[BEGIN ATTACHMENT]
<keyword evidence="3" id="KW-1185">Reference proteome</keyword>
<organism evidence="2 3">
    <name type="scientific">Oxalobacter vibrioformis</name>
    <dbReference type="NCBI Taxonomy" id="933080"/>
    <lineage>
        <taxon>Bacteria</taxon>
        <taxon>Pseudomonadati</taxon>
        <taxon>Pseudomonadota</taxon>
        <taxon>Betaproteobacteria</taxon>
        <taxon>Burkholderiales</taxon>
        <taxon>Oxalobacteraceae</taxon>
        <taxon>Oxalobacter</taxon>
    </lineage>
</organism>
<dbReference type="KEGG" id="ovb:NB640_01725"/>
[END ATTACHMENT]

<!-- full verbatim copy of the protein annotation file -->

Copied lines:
<keyword evidence="3" id="KW-1185">Reference proteome</keyword>
<organism evidence="2 3">
    <name type="scientific">Oxalobacter vibrioformis</name>
    <dbReference type="NCBI Taxonomy" id="933080"/>
    <lineage>
        <taxon>Bacteria</taxon>
        <taxon>Pseudomonadati</taxon>
        <taxon>Pseudomonadota</taxon>
        <taxon>Betaproteobacteria</taxon>
        <taxon>Burkholderiales</taxon>
        <taxon>Oxalobacteraceae</taxon>
        <taxon>Oxalobacter</taxon>
    </lineage>
</organism>
<dbReference type="KEGG" id="ovb:NB640_01725"/>